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Back to Daultrey Restored.

Also: Solicitors Lie Detector

 

Follow this bookmark for Steven Daultrey's involvement in Donnellan & Co..

 

No. 7299/1996

 

IN THE MATTER OF RICHARD DONNELLAN, solicitor

 

- AND –

IN THE MATTER OF THE SOLICITORS’ ACT 1974

______________________________________________

Mr. A H Isaacs (in the chair)

Mr. K I B Yeaman

Mr. D Gilbertson

Date of Hearing: 7th October 1999

______________________________________________

FINDINGS

of the Solicitors’ Disciplinary Tribunal

Constituted under the Solicitors’ Act 1974

______________________________________________

 

1. An application had been duly made on behalf of the Office for the Supervision of

Solicitors by David Roland Swift who was then a solicitor and partner in the firm of

Messrs Percy Hughes & Roberts of 19 Hamilton Square, Birkenhead on 9th December

1996 that Richard Donnellan of 49 Spring Street, Chipping Norton, Oxfordshire

might be required to answer the allegations set out in the statement which

accompanied the application and that such order might be made as the Tribunal

should think right.

2. At the opening of the hearing Geoffrey Williams, appearing on behalf of the

applicant, informed the Tribunal that he sought to withdraw allegation (vii). The

respondent agreed and the Tribunal consented.

3. The allegations were that the respondent had been guilty of conduct unbefitting a

solicitor in each of the following particulars, namely that he had:-

(i) contrary to Rule 8 of the Solicitors Accounts Rules 1991 drawn money out of client account other than as permitted by Rule 7 of the said Rules;

(ii) utilised clients’ funds for the purposes of other clients;

(iii) utilised clients’ funds for his own purposes;

(iv) misappropriated clients’ funds;

(v) practised at an office that was not properly supervised contrary to Rule 13 of the Solicitors Practice Rules 1990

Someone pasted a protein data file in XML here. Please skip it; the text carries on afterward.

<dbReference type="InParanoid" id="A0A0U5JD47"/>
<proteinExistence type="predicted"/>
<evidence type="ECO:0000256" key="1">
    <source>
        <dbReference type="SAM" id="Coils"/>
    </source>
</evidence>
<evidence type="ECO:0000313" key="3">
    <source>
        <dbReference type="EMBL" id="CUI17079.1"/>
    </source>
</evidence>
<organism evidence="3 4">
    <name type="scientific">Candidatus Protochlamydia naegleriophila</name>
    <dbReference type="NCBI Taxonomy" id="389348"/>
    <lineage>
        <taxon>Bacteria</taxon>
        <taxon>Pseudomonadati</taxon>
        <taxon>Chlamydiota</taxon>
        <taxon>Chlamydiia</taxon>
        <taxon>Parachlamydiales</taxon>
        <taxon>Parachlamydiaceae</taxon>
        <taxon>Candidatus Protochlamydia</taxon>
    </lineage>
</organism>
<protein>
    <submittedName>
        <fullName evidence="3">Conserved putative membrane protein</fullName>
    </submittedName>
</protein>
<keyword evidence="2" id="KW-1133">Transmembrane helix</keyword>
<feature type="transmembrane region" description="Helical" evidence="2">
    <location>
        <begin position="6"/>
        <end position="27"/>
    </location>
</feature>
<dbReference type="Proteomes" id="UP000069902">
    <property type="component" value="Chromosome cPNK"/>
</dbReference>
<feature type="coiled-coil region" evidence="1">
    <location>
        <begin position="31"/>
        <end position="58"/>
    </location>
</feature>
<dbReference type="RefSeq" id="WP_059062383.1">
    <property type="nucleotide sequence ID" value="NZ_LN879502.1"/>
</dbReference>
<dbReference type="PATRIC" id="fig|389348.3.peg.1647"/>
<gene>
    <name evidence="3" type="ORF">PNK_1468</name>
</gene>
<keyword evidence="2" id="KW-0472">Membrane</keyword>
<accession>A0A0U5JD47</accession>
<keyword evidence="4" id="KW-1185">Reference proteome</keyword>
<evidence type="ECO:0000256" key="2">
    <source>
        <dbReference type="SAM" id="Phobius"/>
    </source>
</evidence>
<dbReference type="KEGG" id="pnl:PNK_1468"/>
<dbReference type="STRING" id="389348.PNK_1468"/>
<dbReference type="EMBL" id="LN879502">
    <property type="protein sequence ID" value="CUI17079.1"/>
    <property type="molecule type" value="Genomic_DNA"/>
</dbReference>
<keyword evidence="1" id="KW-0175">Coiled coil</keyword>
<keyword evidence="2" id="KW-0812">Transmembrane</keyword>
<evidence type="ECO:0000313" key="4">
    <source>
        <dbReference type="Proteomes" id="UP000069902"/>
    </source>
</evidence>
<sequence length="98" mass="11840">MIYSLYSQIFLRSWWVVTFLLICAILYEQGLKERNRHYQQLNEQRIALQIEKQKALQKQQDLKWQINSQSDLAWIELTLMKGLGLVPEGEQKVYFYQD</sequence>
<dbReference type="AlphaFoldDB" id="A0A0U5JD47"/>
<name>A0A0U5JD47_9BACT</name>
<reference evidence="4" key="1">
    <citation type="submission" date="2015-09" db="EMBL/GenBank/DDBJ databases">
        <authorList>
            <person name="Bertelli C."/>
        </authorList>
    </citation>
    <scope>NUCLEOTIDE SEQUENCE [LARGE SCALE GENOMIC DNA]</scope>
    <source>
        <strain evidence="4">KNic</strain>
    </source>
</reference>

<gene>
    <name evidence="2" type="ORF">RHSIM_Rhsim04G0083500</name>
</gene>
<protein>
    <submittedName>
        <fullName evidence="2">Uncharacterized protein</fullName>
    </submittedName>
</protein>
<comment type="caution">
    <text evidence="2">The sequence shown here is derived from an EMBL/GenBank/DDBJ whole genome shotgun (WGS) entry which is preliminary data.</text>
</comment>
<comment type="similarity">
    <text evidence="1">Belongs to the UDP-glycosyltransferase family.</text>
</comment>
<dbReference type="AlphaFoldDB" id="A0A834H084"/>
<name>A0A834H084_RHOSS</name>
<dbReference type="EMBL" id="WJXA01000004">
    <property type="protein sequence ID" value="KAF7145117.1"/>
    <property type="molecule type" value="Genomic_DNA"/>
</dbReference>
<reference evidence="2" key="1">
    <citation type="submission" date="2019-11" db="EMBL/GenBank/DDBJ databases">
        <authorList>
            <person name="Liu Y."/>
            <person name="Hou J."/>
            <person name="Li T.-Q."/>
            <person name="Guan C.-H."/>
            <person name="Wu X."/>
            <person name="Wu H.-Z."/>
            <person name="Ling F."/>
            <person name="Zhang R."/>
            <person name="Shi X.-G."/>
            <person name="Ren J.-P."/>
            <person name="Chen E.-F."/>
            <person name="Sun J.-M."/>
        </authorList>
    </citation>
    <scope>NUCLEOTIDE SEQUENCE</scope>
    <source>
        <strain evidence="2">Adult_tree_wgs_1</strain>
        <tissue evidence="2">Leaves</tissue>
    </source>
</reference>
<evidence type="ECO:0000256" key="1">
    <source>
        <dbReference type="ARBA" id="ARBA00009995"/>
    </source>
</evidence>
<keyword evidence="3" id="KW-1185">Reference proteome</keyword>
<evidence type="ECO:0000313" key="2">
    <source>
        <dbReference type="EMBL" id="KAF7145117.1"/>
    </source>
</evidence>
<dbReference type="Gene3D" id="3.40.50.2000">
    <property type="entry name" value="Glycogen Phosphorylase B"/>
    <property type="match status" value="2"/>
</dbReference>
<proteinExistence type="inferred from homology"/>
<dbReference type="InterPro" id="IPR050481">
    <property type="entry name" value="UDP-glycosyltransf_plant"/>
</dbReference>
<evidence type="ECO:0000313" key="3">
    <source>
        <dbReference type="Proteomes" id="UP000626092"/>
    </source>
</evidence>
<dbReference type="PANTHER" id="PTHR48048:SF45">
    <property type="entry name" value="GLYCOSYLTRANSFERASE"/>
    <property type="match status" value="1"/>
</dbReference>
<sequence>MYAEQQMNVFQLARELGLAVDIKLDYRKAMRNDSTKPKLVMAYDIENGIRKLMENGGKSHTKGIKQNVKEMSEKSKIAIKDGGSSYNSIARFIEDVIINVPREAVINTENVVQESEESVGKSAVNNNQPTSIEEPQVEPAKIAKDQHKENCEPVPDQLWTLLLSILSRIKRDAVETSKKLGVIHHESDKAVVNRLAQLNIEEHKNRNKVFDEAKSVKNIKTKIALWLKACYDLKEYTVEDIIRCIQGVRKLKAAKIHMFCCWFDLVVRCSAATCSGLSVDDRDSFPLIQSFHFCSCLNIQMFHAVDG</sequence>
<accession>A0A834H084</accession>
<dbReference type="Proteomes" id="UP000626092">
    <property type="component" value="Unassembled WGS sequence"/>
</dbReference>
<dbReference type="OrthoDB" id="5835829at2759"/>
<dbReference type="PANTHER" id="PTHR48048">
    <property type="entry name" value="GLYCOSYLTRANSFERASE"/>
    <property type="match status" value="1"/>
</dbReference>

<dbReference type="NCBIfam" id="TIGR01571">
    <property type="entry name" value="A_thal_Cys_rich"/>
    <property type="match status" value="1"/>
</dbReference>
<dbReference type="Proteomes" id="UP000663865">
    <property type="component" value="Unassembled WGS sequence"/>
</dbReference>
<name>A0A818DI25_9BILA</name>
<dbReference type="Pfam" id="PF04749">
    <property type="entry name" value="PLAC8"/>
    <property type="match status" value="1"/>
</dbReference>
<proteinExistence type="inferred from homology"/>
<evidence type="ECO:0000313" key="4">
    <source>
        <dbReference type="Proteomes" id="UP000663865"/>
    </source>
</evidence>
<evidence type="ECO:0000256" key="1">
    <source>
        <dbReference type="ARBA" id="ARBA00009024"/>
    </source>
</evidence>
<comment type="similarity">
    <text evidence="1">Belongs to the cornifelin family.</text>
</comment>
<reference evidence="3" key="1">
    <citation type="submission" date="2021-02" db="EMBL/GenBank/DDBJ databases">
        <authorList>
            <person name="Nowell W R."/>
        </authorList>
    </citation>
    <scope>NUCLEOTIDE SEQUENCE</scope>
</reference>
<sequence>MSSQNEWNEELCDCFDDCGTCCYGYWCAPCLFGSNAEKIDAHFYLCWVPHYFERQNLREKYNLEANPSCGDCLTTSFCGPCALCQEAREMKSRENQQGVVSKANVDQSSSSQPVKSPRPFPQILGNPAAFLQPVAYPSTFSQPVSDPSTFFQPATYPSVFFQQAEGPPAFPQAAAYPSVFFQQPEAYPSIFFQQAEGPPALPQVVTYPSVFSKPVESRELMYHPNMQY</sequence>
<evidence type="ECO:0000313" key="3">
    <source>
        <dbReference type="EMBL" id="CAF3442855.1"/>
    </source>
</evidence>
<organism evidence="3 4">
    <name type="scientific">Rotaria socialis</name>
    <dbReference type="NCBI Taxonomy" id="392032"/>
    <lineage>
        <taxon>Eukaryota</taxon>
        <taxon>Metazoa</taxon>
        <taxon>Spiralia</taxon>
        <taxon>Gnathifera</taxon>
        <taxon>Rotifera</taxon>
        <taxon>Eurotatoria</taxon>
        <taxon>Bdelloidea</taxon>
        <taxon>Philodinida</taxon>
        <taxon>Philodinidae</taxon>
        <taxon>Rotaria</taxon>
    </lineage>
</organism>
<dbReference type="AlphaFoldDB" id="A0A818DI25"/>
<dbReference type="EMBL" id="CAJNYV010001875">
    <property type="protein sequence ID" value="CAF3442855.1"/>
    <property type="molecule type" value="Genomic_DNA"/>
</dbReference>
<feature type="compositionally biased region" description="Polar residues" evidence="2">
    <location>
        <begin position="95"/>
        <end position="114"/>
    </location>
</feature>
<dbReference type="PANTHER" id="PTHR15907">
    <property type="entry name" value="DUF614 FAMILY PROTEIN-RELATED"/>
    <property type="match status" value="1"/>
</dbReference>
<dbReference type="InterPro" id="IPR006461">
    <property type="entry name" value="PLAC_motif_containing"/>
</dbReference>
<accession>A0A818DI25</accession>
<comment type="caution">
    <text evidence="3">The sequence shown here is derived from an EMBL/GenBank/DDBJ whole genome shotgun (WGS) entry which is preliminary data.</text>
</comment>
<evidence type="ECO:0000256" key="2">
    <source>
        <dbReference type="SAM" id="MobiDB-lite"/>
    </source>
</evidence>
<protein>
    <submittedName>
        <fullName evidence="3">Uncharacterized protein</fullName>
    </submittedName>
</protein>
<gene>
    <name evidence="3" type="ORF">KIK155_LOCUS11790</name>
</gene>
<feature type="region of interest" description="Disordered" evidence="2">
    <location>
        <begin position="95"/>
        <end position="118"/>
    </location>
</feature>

(vi) failed to pay professional agent’s fees as the same became due;

(vii) withdrawn;

(viii) failed to deliver an Accountant’s Report required by the provisions of Section 34 of the Solicitors Act 1974 and the Rules made pursuant thereto;

(ix) contrary to Section 41 (1) of the Solicitors Act 1974 employed or remunerated a person who was disqualified from practising as a solicitor by reason of the fact that he had been struck off the Roll of Solicitors.

4. The application was listed to be heard before the Tribunal on 7th October 1999 but

was preceded by an application by the respondent that the matter might be adjourned;

present were Geoffrey Williams solicitor and partner in the firm of Geoffrey Williams and Christopher Green, Solicitor Advocates of 2a Churchill Way, Cardiff, CF1 4DW who appeared for the applicant and the respondent appeared in person.

The Submissions of the Respondent

5. The respondent told the Tribunal that he sought an adjournment but did not seek

merely to put off the hearing.

6. Some four years had gone by since the first Investigation Accountant’s visit. The

respondent said that he had been “put through the mill by the system”. He said the real issue behind the matters alleged against him was the criminal activity of one of his employees who had been convicted of criminal offences and at the time of the

adjournment application remained in prison.

7. The respondent had been served with the applicant’s bundle of documents

approximately three weeks before the adjournment application, including letters

which he had not seen before and a transcript of the criminal trial of his employee

which he had not had an earlier opportunity to read. He had contacted a firm of solicitors and had only shortly before the hearing been told by that firm that they could not help him in the disciplinary matter.

8. The respondent told the Tribunal that he had lost everything in life, the only thing left

was his good reputation. He intended to oppose the allegations. The matters alleged

against him were of considerable weight and it was right that he should be

represented. There was a volume of paper work and a representative should be

permitted a short period of time in which to deal with it.

9. The respondent had been made very seriously ill by the matters surrounding the

disciplinary proceedings and indeed had become clinically depressed.

10. The respondent had enjoyed an unblemished professional career until the events

complained of and had not practised since the Law Society intervened into his

practice. He said that he did not intend to practise for the time being.

11. The respondent wished to call a witness and subject him to cross examination. The

respondent’s accountant had sought to exercise a lien over the respondent’s documents against his unpaid account. The respondent did not intend to pay, claiming that the accountant had been negligent.